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man pages section 8: System Administration Commands

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Updated: Wednesday, July 27, 2022

dnssec-verify (8)


dnssec-verify - DNSSEC zone verification tool


dnssec-verify [-c class] [-E engine] [-I input-format] [-o origin] [-q]
[-v level] [-V] [-x] [-z] {zonefile}


DNSSEC-VERIFY(8)                    BIND 9                    DNSSEC-VERIFY(8)

       dnssec-verify - DNSSEC zone verification tool

       dnssec-verify [-c class] [-E engine] [-I input-format] [-o origin] [-q]
       [-v level] [-V] [-x] [-z] {zonefile}

       dnssec-verify verifies that a zone is fully signed for  each  algorithm
       found  in the DNSKEY RRset for the zone, and that the NSEC/NSEC3 chains
       are complete.

       -c class
              This option specifies the DNS class of the zone.

       -E engine
              This option specifies the cryptographic hardware  to  use,  when

              When  BIND  9 is built with OpenSSL, this needs to be set to the
              OpenSSL engine identifier that drives the cryptographic acceler-
              ator  or  hardware service module (usually pkcs11). When BIND is
              built with native PKCS#11 cryptography (--enable-native-pkcs11),
              it  defaults  to the path of the PKCS#11 provider library speci-
              fied via --with-pkcs11.

       -I input-format
              This option sets the format of the  input  zone  file.  Possible
              formats are text (the default) and raw. This option is primarily
              intended to be used for dynamic signed zones, so that the dumped
              zone  file  in a non-text format containing updates can be veri-
              fied independently.  This option is not useful  for  non-dynamic

       -o origin
              This  option  indicates  the  zone origin. If not specified, the
              name of the zone file is assumed to be the origin.

       -v level
              This option sets the debugging level.

       -V     This option prints version information.

       -q     This option sets quiet mode, which suppresses  output.   Without
              this  option,  when  dnssec-verify  is run it prints to standard
              output the number of keys in use, the algorithms used to  verify
              the  zone  was  signed  correctly, and other status information.
              With this option, all non-error output is suppressed,  and  only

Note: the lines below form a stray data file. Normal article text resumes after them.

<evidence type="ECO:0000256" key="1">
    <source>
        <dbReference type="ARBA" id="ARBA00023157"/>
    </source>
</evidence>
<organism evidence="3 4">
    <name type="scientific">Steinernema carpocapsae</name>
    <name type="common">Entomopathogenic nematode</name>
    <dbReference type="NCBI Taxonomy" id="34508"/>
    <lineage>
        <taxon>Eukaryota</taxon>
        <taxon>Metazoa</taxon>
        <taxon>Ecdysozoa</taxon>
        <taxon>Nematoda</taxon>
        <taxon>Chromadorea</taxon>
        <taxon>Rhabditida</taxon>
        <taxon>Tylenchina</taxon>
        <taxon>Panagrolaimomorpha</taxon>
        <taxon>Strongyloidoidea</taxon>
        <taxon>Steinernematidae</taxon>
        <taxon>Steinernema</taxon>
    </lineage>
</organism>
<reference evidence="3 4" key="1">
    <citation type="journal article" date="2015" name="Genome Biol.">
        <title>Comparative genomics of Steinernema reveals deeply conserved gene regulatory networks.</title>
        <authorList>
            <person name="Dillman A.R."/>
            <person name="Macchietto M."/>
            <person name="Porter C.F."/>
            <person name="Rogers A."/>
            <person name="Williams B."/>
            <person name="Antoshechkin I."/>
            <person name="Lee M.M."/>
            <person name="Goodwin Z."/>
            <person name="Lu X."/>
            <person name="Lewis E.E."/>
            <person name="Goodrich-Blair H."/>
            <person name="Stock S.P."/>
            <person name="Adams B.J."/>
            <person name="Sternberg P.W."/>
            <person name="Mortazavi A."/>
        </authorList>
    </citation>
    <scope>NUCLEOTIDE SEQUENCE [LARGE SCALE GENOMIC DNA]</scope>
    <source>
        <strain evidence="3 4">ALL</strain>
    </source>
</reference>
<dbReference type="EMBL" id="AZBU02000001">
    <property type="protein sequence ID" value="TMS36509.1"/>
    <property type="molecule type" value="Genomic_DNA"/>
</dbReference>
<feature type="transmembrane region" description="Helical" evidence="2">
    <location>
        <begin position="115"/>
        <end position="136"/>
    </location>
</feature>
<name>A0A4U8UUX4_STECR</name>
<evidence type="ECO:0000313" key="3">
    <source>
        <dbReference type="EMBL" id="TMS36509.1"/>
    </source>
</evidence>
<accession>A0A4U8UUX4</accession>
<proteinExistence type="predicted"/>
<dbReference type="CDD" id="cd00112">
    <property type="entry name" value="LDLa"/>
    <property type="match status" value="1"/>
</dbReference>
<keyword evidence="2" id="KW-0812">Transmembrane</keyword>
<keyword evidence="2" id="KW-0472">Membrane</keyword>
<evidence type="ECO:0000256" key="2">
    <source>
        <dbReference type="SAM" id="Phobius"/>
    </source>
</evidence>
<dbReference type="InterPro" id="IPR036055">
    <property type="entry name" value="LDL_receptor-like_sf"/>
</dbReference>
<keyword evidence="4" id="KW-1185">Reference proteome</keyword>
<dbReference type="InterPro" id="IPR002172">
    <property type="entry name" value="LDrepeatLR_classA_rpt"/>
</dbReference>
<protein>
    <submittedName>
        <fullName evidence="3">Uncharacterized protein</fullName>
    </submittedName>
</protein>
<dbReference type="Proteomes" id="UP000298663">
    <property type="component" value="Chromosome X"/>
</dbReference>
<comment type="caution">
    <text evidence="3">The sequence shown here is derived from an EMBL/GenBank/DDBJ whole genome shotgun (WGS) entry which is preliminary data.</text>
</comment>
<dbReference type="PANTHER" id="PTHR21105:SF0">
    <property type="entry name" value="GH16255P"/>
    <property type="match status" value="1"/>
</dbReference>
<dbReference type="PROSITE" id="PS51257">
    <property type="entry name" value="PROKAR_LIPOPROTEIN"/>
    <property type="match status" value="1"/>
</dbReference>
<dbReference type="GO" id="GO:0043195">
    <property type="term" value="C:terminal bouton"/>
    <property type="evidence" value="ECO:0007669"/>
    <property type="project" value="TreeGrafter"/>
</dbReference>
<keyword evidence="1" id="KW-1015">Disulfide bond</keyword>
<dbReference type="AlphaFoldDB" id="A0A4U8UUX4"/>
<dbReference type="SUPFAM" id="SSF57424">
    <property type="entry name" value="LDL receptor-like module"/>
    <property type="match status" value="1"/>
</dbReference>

the exit code indicates success.

       -x     This  option  verifies only that the DNSKEY RRset is signed with
              key-signing keys.  Without this flag, it  is  assumed  that  the
              DNSKEY  RRset  is  signed  by all active keys. When this flag is
              set, it is not an error if the DNSKEY RRset  is  not  signed  by
              zone-signing   keys.  This  corresponds  to  the  -x  option  in

       -z     This option indicates that the KSK flag on the  keys  should  be
              ignored  when  determining whether the zone is correctly signed.
              Without this flag, it is assumed that there  is  a  non-revoked,
              self-signed DNSKEY with the KSK flag set for each algorithm, and
              that RRsets other than DNSKEY RRset are signed with a  different
              DNSKEY without the KSK flag set.

              With  this  flag  set,  BIND 9 only requires that for each algo-
              rithm, there be at least one  non-revoked,  self-signed  DNSKEY,
              regardless  of  the  KSK  flag  state,  and that other RRsets be
              signed by a non-revoked key for the same algorithm that includes
              the self-signed key; the same key may be used for both purposes.
              This corresponds to the -z option in dnssec-signzone.

              This option indicates the file containing the zone to be signed.

       See attributes(7) for descriptions of the following attributes:

       |Availability   | network/dns/bind         |
       |Stability      | Pass-through uncommitted |

       dnssec-signzone(8), BIND 9 Administrator Reference Manual, RFC 4033.

       Internet Systems Consortium

       2022, Internet Systems Consortium

       Source code for open source software components in Oracle  Solaris  can
       be found at https://www.oracle.com/downloads/opensource/solaris-source-

       This    software    was    built    from    source     available     at
       https://github.com/oracle/solaris-userland.    The  original  community
       source                was                downloaded                from

       Further information about this software can be found on the open source
       community website at http://www.isc.org/software/bind/.

9.16.29                           2022-05-10                  DNSSEC-VERIFY(8)